Current evidence suggests that the core body temperature is controlled by several independent thermoeffector loops with their own efferent and afferent shoots. This led to the conclusion that the regulation of body temperature is dependent on a thermoregulatory circuitry. The anterior hypothalamus is the major thermoregulatory center in the CNS, where both the peripherally and centrally generated temperature signals converge and diverge. Heat sensitive neurons form the preoptic regions which are stimulated or blocked in response to the alterations in temperature. A sensitive balance between heat loss and heat gain regulates the body temperature to optimum limits. An early rapid phase (peripheral prostaglandin E2 [PGE2]-dependent) and a delayed late phase (central PGE2) mark the febrile response. As a result, while peripheral PGE2 may act to initiate the febrile response, central PGE2 may be mostly involved in its maintenance.11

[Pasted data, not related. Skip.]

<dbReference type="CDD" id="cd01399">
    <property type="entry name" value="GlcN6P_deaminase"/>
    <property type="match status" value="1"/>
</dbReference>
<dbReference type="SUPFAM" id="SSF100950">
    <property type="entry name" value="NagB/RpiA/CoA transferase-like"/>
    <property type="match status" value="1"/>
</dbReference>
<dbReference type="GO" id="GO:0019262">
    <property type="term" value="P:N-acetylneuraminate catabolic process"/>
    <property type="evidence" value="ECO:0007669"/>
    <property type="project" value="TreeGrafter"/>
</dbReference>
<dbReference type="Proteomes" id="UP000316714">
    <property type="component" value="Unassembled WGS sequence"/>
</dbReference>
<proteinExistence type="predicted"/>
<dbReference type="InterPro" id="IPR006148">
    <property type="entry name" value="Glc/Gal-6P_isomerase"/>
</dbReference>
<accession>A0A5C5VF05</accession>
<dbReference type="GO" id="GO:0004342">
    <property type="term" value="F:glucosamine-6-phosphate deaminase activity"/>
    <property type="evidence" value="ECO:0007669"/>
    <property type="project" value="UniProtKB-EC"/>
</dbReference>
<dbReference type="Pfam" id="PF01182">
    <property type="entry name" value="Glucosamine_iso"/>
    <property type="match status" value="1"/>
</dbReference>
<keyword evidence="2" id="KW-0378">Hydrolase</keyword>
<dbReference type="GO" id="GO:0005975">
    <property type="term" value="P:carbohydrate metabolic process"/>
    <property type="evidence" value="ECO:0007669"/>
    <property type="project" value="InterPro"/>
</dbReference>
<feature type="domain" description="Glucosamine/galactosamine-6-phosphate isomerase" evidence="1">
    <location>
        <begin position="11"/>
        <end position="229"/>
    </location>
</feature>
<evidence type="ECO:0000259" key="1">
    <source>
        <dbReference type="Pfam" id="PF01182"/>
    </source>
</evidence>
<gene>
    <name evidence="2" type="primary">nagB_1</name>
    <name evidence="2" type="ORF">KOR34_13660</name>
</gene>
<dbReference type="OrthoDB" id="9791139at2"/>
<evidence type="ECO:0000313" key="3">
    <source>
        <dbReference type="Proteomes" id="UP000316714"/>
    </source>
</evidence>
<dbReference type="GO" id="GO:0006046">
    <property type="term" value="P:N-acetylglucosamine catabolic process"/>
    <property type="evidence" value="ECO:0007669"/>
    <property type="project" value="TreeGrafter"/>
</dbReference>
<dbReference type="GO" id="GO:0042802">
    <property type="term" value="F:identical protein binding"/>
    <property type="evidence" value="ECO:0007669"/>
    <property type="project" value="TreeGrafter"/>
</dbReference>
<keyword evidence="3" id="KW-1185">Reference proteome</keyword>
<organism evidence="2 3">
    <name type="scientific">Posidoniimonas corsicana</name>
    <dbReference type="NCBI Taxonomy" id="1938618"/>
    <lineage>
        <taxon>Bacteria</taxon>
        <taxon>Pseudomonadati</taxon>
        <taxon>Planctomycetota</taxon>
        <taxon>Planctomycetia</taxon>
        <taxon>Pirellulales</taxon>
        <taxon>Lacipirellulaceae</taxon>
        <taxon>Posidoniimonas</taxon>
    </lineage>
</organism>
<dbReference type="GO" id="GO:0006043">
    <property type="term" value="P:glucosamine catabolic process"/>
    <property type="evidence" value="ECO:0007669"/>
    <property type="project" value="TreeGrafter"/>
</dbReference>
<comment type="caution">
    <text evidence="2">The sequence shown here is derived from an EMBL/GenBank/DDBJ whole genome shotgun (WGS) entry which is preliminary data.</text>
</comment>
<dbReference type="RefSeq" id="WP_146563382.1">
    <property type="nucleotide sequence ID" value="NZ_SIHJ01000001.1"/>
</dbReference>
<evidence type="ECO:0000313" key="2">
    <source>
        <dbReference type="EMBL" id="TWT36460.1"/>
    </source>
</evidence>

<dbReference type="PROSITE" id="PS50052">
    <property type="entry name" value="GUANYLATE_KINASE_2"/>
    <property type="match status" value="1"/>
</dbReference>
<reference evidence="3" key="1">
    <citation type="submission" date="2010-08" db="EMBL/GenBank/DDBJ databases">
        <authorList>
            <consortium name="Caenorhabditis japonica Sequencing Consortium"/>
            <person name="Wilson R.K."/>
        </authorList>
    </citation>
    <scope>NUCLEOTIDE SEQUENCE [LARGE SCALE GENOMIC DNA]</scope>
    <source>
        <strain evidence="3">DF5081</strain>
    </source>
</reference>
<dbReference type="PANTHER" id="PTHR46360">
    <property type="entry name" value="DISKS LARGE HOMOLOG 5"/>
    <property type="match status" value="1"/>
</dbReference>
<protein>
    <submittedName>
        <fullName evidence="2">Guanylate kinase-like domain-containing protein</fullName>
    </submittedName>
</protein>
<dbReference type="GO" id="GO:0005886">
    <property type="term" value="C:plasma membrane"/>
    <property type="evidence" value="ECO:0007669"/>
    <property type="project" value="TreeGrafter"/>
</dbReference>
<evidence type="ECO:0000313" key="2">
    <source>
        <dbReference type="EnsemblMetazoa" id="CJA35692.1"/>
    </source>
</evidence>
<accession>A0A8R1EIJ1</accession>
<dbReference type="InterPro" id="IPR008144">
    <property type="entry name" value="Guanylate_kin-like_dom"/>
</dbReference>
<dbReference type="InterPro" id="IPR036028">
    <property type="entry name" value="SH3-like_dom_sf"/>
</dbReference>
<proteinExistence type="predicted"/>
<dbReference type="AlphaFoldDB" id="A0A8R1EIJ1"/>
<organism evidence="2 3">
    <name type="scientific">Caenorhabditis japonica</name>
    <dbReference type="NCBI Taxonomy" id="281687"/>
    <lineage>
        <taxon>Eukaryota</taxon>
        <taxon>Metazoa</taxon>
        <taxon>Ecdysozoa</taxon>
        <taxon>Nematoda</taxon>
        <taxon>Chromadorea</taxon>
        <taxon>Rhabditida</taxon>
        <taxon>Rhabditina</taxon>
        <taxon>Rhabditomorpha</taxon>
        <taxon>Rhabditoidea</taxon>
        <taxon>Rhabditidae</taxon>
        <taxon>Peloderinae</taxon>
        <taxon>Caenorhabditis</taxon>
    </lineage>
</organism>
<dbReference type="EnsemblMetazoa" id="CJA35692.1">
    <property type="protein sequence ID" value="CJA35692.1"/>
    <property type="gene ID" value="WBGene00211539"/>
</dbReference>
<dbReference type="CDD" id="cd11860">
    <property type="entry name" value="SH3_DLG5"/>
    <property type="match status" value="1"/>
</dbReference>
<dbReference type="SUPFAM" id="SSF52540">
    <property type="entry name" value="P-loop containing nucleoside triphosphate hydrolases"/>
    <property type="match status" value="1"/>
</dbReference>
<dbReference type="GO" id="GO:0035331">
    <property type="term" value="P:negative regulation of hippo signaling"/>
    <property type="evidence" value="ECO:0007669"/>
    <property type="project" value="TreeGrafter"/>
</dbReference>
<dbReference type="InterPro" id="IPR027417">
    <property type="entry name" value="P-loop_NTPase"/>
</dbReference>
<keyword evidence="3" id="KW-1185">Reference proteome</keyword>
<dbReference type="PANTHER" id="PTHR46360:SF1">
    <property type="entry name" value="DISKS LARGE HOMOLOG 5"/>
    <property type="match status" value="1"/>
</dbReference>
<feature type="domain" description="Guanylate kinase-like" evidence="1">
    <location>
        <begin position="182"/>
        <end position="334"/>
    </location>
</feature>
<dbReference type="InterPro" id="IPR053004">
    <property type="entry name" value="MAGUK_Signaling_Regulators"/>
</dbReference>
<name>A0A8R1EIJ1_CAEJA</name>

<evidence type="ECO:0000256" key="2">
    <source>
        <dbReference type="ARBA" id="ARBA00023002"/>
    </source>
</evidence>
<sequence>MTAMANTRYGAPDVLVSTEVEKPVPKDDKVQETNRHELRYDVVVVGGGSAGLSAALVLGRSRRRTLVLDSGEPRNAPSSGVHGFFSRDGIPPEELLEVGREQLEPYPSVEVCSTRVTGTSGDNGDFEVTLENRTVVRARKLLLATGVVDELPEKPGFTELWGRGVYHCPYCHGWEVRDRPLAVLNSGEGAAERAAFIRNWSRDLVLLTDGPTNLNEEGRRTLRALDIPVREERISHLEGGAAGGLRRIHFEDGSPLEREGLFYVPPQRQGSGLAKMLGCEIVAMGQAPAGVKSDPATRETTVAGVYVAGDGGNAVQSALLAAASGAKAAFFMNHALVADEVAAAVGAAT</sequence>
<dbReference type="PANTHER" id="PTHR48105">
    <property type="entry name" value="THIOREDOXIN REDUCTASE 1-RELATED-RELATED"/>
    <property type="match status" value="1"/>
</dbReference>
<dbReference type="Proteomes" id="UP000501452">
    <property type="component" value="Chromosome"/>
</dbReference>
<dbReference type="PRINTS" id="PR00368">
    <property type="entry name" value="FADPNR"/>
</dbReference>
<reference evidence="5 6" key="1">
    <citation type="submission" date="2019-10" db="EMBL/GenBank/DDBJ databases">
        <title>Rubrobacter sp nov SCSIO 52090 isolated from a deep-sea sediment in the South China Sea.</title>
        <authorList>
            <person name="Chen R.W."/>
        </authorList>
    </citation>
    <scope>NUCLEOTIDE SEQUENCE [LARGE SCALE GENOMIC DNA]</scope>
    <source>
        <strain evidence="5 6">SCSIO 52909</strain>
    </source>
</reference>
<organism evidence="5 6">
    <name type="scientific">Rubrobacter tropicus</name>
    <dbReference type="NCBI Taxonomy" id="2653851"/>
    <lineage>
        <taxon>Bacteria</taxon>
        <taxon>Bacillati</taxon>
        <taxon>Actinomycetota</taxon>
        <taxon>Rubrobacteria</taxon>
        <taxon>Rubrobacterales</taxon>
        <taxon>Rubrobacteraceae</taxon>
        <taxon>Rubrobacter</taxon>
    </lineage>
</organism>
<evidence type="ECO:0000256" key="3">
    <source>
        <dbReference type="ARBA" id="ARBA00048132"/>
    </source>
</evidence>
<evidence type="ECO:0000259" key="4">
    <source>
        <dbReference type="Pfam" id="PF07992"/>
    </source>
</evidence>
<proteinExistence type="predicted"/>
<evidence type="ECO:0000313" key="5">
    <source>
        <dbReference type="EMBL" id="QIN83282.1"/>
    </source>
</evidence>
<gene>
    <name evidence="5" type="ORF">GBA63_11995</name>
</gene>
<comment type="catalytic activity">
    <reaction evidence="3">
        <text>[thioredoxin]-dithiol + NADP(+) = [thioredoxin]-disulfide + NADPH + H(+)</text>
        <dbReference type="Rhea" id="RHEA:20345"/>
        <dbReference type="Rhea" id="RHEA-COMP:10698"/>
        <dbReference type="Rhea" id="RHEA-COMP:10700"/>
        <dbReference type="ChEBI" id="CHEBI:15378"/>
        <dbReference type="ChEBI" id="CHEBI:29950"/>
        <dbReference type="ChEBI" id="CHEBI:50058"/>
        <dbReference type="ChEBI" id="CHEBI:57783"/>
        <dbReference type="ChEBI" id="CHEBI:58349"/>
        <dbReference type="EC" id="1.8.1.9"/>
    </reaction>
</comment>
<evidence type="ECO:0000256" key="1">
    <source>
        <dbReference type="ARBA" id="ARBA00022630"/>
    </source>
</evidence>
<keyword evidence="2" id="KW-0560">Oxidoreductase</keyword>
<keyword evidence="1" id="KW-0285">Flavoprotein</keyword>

The second humoral pathway is directed by circulating pyrogenic cytokines (IL-1β, IL-6, tumor necrosis factor [TNF]-α). They send fever indicators to the thermoregulatory network through indirect and direct routes. The indirect pathway includes the binding of cytokines outside the brain and stimulating the cytokine receptors located on capillaries of the circumventricular organ resulting in PGE2 release. The direct pathway involves disruption of the blood-brain barrier by the circulating cytokines giving direct access to cytokine receptors present on vascular, glial and neuronal structures of the brain. While PGE2 is essential in the febrile response, certain cytokines such as IL-6 may also trigger the febrile response independent of PGE2.11 In fact, it has been reported that the centrally produced IL-1β may act as a pro-epileptic agent and hence linked with the development of febrile seizures in children.12